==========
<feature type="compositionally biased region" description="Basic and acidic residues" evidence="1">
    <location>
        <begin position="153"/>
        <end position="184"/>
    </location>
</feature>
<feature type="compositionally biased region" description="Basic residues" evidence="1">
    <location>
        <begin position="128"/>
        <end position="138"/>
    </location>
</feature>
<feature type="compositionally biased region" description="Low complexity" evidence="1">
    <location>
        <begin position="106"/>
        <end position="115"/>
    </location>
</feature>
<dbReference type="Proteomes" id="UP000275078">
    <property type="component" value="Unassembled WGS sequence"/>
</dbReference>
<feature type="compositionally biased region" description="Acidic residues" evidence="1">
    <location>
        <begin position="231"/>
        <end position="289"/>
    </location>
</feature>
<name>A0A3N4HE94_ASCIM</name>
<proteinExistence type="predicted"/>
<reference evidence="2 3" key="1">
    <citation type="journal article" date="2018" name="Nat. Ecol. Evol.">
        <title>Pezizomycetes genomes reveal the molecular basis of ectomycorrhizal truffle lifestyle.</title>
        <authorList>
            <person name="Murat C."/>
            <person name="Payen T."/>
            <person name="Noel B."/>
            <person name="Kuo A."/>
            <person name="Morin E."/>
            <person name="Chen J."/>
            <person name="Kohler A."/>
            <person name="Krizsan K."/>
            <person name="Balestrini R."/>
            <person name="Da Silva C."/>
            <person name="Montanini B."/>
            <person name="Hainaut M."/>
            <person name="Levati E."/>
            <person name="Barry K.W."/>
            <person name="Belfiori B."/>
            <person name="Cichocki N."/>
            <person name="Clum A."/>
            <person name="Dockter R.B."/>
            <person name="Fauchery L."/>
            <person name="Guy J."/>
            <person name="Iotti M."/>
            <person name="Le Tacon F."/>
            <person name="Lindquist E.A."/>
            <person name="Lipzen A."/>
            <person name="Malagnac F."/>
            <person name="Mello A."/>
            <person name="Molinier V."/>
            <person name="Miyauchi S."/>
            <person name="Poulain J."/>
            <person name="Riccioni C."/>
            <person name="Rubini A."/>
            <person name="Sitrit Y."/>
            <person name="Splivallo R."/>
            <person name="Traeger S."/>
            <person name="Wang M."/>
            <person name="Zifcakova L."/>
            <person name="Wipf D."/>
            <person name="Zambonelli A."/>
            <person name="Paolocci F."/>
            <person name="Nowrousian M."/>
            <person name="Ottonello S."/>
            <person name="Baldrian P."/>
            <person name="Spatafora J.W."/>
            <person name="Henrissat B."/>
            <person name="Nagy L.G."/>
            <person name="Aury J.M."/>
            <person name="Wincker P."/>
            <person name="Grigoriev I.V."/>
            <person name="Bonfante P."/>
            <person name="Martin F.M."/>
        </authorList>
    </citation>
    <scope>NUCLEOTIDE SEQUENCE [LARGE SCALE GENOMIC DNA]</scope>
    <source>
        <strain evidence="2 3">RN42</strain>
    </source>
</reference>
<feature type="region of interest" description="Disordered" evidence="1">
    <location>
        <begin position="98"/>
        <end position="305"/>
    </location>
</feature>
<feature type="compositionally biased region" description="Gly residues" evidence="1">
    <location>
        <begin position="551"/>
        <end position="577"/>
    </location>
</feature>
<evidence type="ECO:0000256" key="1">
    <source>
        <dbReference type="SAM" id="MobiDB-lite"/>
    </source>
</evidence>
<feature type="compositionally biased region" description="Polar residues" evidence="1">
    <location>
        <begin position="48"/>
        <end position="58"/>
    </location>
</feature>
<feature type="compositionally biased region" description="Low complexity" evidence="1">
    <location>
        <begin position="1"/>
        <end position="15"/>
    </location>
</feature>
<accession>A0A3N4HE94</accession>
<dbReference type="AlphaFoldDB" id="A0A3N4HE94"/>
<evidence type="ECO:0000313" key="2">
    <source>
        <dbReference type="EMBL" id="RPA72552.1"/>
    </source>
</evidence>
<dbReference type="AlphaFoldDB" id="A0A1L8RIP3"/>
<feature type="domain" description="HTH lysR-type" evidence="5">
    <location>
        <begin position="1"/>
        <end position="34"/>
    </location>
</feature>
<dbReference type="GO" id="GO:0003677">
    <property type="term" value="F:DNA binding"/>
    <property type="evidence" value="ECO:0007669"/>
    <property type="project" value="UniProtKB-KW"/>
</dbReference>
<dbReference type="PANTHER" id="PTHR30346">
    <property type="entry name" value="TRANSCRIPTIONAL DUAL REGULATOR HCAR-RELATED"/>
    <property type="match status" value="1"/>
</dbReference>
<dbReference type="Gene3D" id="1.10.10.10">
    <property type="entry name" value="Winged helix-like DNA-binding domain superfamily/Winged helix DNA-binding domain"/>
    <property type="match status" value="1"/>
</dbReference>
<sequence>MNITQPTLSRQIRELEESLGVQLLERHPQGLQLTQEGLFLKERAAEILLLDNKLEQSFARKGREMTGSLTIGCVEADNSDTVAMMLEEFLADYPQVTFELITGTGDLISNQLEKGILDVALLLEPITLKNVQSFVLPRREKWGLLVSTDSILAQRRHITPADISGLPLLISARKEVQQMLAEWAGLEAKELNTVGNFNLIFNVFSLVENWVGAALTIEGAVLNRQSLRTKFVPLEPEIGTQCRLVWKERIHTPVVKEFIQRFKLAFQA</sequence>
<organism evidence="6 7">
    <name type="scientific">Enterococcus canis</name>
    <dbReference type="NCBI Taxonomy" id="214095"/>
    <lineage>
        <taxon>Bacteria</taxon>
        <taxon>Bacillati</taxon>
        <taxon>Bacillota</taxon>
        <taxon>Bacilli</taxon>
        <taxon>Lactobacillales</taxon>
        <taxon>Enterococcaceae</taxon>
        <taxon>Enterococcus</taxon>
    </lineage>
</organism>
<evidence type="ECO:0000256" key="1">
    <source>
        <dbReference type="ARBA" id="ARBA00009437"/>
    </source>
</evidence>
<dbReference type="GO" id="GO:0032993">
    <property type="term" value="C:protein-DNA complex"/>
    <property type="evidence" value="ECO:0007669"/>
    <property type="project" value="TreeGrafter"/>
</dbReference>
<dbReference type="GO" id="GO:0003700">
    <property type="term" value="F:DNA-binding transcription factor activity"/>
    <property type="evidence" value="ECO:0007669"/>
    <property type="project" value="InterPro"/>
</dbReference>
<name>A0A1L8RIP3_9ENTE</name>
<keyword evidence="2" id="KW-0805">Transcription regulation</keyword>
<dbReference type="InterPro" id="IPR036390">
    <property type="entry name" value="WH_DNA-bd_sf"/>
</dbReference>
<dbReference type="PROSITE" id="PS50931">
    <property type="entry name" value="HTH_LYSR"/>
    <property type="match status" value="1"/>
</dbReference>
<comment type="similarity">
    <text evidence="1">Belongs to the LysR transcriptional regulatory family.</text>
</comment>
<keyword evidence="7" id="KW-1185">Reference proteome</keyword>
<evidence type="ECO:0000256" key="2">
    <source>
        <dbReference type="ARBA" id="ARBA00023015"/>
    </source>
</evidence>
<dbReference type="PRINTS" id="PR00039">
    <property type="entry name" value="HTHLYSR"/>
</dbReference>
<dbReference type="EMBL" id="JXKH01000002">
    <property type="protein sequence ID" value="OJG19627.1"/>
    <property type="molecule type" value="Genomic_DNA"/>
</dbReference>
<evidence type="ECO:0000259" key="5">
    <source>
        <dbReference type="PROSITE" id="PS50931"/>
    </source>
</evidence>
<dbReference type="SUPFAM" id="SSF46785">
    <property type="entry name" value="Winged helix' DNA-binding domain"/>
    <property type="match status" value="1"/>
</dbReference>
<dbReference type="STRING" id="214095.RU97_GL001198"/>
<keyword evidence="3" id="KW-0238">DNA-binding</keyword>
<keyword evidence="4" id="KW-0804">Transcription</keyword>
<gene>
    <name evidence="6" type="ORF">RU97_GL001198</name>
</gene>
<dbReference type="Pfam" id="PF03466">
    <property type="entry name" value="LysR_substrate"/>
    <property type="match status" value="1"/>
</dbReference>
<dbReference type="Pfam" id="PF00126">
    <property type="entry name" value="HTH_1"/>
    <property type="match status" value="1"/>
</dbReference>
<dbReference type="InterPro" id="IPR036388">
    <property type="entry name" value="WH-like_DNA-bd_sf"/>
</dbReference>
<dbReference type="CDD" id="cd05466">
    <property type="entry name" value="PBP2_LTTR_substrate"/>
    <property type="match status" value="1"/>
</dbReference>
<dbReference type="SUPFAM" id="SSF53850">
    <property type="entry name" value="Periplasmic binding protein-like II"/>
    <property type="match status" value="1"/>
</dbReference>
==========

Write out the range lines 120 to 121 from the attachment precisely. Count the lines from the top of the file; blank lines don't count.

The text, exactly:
<accession>A0A3N4HE94</accession>
<dbReference type="AlphaFoldDB" id="A0A3N4HE94"/>